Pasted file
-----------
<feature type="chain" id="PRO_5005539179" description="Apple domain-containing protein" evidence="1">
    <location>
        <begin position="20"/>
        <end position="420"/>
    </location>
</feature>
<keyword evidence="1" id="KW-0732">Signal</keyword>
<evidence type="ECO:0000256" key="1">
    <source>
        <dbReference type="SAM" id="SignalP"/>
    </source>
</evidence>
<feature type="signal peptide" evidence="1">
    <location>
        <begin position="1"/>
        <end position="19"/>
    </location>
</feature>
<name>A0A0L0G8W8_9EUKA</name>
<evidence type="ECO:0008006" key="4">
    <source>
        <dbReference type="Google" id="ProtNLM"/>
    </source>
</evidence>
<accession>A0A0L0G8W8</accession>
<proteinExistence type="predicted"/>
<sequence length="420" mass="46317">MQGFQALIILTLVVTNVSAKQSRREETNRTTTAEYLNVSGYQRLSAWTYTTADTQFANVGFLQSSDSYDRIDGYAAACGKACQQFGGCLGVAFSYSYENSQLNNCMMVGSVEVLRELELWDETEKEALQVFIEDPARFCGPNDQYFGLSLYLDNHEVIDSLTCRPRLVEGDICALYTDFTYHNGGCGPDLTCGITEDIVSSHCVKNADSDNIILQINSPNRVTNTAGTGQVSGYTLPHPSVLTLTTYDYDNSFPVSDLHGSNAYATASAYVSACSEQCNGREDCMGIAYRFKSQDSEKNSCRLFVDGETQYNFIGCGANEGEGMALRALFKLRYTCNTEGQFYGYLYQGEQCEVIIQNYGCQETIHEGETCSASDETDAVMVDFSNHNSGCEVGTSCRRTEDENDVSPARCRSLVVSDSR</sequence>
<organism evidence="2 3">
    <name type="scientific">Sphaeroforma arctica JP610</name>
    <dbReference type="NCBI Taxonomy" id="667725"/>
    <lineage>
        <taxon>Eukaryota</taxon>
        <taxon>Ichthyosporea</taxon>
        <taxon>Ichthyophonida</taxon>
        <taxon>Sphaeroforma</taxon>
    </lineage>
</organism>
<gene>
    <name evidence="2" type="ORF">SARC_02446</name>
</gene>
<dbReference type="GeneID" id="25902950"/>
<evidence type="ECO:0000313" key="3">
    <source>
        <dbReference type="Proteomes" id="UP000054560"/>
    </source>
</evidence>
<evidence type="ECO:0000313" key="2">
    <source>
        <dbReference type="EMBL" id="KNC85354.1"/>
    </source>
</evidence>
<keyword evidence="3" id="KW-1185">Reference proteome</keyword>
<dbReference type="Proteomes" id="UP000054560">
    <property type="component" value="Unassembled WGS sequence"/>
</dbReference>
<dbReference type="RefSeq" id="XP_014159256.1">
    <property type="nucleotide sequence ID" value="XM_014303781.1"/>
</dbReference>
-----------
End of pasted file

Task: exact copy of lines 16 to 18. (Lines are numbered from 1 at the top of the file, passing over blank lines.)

        <end position="19"/>
    </location>
</feature>